Monday, January 20, 1958 was a pretty exciting day. That’s the morning I received this inter-office communication slip inviting me to a screening of our latest Walt Disney feature animated film, “Sleeping Beauty.” Please take note. This wasn’t an email I received. It was an inter-office communication slip delivered by hand by a young man or woman who worked in, “traffic.” They were our messengers. They were our “email” back in 1958 when the world was a simpler, less stressful place. There would be a knock on your office door (yes, we had private offices back then) and a young man or woman would hand you an envelope. The message in this particular envelope was an invitation to studio screening of our latest film still in production. Remember, not everyone was invited to the screening, and getting this personal message was always a pretty big deal.
You’ll note the screening is for the very next day. Tuesday, January 21st 1958. Many of those invited will be getting their first time look at Walt Disney’s latest animated motion picture. An animated film still in the early stages of production. As you can imagine, the studio buzz was off the charts and most of us animation newbies were giddy with anticipation. What would we see on Tuesday morning? How much of the film had moved into animation and would there be any scenes in color? Had you been an employee of Walt Disney’s animation department back in 1958 I can only described this as a Disney version of Christmas Eve, and I do not exaggerate when I say many of us would have difficulty sleeping that night.
Why wouldn’t the screening be early the next morning, you might ask? Well, there was an early morning screening of “Sleeping Beauty” but that particular screening was for Walt Disney and many of the key people working on the film. Present for that screening would be the art directors, Ken Anderson, Eyvind Earle, Don Dagradi, Tom Oreb and a handful of others. The directing animators were in attendance. Marc Davis, Milt Kahl, Frank Thomas, Ollie Johnston and John Lounsbury would be there. If you notice a few missing names, it’s because guys like Ward Kimball were busy working on other projects. Supervising director, Gerry Geronimi and his directing team consisting of Eric Larson, Les Clark and Woolie Reitherman were at the helm. Naturally, we wondered about the 3rd floor post mortem. Was Walt happy with the film? Did he feel the money and time lavished on the movie was worth it? None of us “lower level” employees would be privy to such information, and we couldn’t help but wonder what a meeting with Walt Disney would be like.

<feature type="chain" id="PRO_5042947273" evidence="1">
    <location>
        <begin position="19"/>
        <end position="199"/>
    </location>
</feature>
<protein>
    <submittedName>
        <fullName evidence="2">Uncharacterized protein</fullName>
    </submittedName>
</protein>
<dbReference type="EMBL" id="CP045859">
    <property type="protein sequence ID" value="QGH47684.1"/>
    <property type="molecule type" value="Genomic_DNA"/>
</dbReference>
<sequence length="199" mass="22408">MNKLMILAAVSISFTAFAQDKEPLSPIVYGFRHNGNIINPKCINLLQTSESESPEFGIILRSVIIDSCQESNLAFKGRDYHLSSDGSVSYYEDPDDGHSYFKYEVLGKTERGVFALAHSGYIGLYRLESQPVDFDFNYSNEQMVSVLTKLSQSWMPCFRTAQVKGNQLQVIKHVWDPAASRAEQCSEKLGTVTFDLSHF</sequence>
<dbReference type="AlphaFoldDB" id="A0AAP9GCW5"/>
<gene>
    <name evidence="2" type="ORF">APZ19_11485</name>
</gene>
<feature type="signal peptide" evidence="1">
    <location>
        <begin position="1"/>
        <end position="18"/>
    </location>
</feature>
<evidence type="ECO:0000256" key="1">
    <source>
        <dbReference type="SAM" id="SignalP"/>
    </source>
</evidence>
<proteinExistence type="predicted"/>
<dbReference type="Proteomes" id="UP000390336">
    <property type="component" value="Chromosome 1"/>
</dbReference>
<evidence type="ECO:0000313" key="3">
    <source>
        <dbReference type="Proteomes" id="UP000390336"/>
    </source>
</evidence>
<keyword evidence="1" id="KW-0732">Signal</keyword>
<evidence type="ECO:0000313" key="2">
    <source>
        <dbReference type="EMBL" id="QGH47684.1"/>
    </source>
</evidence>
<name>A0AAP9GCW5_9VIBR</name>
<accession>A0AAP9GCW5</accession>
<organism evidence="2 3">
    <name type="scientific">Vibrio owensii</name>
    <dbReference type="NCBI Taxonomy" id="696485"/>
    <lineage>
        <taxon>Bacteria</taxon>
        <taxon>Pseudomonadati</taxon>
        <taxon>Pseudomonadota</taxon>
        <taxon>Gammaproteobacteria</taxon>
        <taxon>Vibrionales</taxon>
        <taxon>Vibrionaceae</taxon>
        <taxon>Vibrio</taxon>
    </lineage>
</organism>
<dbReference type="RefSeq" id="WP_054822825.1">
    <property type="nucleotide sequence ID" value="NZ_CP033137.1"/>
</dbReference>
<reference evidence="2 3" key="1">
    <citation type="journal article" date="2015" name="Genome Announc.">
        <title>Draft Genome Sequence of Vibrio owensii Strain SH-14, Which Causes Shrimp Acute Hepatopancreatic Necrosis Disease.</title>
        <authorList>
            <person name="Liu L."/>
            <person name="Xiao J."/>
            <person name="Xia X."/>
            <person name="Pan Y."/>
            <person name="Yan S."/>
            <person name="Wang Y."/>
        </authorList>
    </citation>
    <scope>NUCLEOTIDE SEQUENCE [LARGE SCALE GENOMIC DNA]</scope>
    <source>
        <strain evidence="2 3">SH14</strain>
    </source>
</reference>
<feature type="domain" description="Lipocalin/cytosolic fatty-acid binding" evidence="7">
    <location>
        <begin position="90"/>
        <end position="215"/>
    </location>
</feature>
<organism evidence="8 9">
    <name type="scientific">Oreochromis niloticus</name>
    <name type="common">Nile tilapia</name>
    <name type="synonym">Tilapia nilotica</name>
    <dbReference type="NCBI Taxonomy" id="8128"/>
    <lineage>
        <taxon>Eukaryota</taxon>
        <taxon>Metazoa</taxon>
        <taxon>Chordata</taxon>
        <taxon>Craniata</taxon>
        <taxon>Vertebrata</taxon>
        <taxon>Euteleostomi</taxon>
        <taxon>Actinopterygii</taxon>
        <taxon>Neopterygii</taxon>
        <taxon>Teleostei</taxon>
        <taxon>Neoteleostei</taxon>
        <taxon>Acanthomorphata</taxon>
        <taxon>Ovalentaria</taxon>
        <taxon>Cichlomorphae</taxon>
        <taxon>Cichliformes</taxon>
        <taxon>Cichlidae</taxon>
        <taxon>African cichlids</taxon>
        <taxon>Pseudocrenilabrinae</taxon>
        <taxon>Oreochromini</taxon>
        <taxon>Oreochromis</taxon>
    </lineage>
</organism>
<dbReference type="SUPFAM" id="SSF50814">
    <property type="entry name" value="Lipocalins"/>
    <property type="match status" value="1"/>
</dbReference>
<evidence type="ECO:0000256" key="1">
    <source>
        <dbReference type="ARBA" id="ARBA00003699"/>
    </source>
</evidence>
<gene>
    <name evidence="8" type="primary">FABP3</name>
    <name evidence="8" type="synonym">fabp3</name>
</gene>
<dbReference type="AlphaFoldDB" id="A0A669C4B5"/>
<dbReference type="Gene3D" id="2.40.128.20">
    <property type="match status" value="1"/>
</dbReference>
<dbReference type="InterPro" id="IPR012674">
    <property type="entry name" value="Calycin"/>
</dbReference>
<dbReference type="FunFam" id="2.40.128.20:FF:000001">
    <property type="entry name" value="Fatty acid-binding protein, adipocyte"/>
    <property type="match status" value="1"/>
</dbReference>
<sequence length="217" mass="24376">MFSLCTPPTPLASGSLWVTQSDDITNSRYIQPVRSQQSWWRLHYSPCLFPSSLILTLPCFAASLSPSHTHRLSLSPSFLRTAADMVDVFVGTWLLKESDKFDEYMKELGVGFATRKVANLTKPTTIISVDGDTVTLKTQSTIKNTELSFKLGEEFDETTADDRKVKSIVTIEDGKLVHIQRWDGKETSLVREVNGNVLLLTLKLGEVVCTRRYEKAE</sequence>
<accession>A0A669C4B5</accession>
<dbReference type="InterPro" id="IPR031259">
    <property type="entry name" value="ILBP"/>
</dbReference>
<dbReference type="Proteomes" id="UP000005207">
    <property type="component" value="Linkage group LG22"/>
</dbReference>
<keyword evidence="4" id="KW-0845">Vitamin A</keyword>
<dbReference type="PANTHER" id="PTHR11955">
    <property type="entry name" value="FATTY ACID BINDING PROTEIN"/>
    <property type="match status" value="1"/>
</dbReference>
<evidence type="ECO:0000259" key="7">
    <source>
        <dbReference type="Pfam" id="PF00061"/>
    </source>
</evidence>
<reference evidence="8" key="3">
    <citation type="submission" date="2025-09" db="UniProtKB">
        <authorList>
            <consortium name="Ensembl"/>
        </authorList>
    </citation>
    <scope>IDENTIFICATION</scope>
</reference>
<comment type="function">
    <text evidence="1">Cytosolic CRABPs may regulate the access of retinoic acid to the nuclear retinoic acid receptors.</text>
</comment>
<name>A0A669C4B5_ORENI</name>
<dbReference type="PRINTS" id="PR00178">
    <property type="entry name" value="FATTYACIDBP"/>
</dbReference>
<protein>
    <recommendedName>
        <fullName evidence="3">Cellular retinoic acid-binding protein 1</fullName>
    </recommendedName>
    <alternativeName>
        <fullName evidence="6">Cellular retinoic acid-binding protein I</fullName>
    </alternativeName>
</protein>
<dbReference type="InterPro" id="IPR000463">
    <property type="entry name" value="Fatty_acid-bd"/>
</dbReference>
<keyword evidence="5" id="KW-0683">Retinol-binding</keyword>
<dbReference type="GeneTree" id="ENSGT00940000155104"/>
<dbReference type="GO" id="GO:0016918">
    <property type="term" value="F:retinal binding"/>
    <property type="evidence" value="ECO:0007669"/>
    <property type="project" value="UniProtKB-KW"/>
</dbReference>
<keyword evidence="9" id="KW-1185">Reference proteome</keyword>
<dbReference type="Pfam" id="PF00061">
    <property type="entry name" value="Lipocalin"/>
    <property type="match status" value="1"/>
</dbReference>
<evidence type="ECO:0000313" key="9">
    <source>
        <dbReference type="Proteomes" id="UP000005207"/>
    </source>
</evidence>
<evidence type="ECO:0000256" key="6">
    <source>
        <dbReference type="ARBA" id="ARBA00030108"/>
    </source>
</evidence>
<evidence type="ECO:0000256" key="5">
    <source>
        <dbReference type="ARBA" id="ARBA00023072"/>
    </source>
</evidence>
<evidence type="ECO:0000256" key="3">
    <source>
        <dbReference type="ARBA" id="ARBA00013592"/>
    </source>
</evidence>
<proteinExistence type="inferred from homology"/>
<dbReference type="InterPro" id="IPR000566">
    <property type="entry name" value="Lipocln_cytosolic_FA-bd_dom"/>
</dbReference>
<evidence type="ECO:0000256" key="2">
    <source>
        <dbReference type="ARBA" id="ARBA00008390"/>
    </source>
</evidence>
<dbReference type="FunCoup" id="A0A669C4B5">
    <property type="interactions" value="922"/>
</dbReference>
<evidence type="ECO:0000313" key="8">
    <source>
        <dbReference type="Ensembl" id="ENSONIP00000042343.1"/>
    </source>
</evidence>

Finally, it was almost 2:00 p.m. and a sizable group of mostly young men and women made their way to the third floor of the Animation Building and the screening room designated, 3E-11. It was a large screening room with theater seats and ample leg room. We knew that Walt Disney and “the boys” had met earlier in 3E-12, a screening room a few steps down the hall. That room had KEM Weber lounge chairs and ash trays. Clearly, it was a room for “big shots”only. We knew there was little chance we would ever sit with Walt Disney in that special screening room. Finally, our supervisor, Ken Peterson stepped forward to give a few remarks about the motion picture we eagerly anticipated. There was still a great deal of work to be done on “Sleeping Beauty,” and it would be our job to rise to the task of getting this massive animated enterprise through production. Ken reminded us it was going to be hard work and would require long hours. However, at the end it would all be worth it because this particular Walt Disney animated motion picture was going to be a masterpiece and each and every one of us would one day have the pleasure of bragging we worked on this movie. With his remarks ended, Peterson stepped toward the back of the room. The lights in screening room began to dim, and a hush settled over the crowded room. We could hear the faint whirr of the 70mm projector as the film began to move through the gate. The familiar sight of Academy Leader appeared onscreen and the count down began. Seven, six, five, four, three, two…Sync pop!
The screen began to glow and the first image of Walt Disney’s “Sleeping Beauty” magically appeared. At that moment we knew our lives would never be the same.